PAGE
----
It is possible to calculate the power required by an anchor impeller to mix a fluid of known viscosity and density. The motor power is at least 110% of the calculated impeller power. The motor power may be 125% to 200% of the impeller power, depending on the accuracy and certainty of the fluid viscosity. The power calculation is probably easier than the explanation. The impeller power is calculated by the Power Calculation - Viscous. The viscosity and rotational speed come from the fluid properties and mixer operation, the viscous power number and impeller diameter will be explained further. The viscous power number is calculated first from just the geometry according to Anchor - Power Number Viscous. The tank diameter is the stated starting point for the calculation question. A typical anchor impeller has a diameter 90% to 95% of the tank diameter. The blade width is typically about 10% of the impeller diameter. The number of arms is almost always two. The height of the vertical blade may be about the same as the impeller diameter, but the power will depend on the liquid level, if it is less than the height of the anchor blade. The determination of these values depends on the mixer design and application. However, this viscous power number value previously calculated only applies for a Reynolds number less than 15. So the Reynolds number must be calculated according to Reynolds Number Evaluation w Definition. With the Reynolds number a correction factor, Correction Factor - Viscous Power, can be calculated depending on the range for the Reynolds number. That correction factor can be multiplied times the Anchor - Power Number Viscous previously calculated. The corrected viscous power number can be used along with the other dimensions and properties in the Power Calculation introduced at the beginning of the explanation. As a final comment - an anchor impeller is a poor selection as an impeller type because is provides almost no vertical, top to bottom, motion. It only provides motion at the vessel wall and usually has a long blend time with poor mixing results. Better impellers, such as a helical ribbon impeller, are recommended for viscous mixing applications. In some cases, a combination of an anchor and other impellers on separate shafts will provide adequate mixing.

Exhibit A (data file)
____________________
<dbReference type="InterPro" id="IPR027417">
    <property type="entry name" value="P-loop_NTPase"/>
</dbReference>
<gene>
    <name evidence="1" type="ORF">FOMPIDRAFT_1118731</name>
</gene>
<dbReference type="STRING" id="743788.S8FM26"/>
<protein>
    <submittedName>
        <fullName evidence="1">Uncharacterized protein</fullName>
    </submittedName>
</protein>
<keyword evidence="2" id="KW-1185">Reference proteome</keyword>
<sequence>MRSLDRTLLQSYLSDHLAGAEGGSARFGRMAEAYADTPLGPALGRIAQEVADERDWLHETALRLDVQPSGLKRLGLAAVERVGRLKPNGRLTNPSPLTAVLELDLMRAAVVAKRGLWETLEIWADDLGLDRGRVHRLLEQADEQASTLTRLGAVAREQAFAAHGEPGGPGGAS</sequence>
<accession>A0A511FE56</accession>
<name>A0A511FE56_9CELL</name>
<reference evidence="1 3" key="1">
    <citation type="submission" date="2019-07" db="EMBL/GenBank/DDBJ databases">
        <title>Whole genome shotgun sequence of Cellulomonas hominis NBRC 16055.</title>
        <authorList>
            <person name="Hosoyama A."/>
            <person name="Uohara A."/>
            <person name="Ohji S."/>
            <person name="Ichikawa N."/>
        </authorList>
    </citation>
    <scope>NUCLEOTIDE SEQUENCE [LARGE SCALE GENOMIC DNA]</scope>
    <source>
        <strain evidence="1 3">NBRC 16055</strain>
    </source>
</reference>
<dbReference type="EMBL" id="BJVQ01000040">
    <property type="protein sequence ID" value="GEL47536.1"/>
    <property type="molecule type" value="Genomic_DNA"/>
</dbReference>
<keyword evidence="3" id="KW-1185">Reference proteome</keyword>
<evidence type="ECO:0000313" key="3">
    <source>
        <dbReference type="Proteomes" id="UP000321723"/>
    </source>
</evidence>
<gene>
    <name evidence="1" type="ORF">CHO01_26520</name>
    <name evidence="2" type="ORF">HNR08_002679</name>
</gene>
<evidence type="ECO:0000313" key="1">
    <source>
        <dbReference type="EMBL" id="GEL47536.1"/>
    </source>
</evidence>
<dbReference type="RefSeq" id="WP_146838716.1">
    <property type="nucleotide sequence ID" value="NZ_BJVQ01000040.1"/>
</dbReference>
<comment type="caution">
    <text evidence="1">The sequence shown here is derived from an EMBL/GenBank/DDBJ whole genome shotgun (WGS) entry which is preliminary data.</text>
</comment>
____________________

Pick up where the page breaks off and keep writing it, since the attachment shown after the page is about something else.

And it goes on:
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The answers by this expert are based on the best available interpretation of the information provided. The consequences of the application of this information are the responsibility of the user. If clarification is needed, please submit a further question.